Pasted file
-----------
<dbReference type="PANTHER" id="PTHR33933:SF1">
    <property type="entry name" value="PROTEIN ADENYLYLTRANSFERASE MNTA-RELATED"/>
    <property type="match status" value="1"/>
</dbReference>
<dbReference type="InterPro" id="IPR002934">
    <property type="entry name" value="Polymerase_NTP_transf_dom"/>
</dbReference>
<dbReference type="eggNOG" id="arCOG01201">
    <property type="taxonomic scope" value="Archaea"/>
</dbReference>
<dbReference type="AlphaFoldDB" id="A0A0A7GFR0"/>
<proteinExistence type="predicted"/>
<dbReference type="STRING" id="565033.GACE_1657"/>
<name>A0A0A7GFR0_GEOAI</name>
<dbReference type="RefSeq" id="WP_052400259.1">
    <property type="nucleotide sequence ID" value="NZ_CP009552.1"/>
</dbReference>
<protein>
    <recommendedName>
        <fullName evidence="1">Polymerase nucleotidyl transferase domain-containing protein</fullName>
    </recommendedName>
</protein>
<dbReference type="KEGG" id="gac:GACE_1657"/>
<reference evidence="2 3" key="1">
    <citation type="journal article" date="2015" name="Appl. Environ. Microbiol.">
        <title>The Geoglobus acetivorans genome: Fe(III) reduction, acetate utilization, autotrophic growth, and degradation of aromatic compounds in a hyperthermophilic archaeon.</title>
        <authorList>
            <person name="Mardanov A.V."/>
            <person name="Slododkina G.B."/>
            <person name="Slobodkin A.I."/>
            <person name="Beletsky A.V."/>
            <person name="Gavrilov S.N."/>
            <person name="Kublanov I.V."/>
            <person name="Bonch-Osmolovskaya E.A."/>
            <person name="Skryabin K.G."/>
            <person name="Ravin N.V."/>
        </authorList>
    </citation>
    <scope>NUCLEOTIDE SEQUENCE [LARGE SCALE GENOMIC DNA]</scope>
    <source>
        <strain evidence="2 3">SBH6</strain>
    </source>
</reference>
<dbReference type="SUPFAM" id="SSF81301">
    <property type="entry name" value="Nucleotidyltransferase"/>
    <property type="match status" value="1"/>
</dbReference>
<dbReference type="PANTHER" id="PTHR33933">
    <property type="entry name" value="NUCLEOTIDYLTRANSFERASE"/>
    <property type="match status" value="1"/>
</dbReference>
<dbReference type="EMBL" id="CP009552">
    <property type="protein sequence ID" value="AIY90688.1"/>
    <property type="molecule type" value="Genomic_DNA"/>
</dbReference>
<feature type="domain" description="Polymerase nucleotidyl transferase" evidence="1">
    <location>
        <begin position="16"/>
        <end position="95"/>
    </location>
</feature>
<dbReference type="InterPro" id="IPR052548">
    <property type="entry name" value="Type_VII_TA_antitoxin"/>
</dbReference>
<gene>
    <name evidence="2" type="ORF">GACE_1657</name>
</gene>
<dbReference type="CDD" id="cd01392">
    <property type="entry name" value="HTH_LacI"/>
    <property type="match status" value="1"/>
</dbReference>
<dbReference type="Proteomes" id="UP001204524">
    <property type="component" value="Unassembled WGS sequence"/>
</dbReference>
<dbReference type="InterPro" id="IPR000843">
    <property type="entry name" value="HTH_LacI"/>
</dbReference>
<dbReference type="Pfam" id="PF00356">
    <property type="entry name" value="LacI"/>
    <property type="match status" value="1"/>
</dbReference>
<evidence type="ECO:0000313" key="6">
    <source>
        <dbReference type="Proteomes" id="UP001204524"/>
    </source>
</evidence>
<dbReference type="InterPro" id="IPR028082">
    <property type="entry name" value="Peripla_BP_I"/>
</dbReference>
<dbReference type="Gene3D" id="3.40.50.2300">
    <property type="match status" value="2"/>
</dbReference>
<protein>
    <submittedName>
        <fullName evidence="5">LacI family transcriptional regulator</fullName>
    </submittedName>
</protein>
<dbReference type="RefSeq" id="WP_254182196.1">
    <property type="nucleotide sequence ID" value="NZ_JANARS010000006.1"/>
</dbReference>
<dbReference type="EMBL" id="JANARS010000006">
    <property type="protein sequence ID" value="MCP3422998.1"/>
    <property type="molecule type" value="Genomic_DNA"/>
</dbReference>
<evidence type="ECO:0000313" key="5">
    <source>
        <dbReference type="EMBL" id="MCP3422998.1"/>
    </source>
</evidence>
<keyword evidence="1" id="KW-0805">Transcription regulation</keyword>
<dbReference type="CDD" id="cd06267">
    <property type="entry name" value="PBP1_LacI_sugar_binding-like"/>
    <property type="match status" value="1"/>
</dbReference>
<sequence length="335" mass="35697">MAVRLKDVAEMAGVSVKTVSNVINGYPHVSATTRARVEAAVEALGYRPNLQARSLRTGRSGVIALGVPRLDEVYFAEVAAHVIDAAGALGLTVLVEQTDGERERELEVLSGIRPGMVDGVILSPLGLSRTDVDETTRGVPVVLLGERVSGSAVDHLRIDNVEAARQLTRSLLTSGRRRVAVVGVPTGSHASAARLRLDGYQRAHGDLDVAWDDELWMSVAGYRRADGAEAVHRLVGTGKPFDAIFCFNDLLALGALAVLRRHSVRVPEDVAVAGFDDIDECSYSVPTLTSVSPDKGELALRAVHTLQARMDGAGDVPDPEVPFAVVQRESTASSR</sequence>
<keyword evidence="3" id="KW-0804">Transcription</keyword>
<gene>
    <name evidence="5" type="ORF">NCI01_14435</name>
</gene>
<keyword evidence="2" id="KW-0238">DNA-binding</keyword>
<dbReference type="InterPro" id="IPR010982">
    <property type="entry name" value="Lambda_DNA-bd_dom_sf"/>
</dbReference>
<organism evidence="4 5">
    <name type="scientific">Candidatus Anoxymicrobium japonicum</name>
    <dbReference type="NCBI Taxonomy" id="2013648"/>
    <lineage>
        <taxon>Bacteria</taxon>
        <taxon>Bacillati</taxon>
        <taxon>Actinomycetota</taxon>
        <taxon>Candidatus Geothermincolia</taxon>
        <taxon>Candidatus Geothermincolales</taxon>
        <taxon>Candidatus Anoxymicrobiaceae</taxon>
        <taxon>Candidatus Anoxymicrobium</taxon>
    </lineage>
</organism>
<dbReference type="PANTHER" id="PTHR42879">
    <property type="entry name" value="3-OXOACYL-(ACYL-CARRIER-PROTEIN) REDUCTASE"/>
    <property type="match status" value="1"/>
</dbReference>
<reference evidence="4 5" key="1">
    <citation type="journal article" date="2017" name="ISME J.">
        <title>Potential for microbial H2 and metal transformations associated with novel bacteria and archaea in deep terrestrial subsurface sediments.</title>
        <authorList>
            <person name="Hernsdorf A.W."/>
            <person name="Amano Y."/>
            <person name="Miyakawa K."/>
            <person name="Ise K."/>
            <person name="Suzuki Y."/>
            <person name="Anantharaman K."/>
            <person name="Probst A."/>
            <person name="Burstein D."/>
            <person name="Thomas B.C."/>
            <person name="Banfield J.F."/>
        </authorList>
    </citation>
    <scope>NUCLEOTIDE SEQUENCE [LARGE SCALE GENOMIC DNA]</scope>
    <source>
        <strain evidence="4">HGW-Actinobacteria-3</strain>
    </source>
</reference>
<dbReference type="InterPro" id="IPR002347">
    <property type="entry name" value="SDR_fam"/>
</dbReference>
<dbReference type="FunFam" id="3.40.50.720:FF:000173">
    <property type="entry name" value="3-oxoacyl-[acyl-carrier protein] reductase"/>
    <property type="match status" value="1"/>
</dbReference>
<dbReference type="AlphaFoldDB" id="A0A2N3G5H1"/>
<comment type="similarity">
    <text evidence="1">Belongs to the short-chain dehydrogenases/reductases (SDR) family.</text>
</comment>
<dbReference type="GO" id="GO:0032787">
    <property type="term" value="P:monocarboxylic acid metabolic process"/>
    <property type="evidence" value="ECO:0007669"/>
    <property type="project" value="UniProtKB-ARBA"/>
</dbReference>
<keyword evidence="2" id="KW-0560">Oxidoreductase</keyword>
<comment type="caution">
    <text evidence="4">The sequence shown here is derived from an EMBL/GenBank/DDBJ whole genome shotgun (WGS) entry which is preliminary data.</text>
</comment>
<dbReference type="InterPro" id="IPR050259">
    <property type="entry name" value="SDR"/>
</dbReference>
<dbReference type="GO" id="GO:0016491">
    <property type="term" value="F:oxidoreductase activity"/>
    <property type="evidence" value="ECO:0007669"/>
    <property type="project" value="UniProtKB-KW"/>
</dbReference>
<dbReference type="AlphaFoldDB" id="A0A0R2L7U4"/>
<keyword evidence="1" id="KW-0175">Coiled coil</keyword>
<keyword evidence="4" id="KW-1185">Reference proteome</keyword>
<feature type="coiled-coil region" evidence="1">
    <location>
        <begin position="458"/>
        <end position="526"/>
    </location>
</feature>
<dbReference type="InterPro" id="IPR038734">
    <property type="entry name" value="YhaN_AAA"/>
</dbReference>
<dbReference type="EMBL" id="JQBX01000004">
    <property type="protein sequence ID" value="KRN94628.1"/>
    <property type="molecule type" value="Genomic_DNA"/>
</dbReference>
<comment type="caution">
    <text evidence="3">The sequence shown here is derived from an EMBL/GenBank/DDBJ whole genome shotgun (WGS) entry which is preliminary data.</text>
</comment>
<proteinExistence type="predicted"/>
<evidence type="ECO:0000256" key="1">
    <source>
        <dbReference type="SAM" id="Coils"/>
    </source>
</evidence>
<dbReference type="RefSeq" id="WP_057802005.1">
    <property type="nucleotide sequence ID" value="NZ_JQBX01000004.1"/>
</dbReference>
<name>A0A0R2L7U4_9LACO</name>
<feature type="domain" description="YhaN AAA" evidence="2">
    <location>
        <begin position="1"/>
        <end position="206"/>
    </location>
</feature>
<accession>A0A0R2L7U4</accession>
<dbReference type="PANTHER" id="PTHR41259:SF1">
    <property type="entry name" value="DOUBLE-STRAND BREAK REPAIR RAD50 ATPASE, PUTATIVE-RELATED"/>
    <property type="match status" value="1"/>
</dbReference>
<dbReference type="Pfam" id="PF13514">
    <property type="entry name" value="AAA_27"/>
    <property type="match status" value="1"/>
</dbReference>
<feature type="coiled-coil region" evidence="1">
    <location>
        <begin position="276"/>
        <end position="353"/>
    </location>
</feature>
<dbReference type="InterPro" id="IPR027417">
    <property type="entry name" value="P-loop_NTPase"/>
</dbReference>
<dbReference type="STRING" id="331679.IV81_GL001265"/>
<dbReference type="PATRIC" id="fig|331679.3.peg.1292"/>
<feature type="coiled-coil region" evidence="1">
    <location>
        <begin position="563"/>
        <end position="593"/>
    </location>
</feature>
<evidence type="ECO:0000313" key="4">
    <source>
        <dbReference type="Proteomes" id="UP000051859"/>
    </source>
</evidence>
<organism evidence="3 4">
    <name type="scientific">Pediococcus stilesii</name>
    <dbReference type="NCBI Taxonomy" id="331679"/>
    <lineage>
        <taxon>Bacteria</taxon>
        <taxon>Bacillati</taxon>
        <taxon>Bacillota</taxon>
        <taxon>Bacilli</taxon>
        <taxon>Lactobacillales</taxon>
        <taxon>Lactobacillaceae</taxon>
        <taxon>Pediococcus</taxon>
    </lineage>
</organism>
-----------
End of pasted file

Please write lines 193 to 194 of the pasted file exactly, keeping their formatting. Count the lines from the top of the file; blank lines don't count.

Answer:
<feature type="coiled-coil region" evidence="1">
    <location>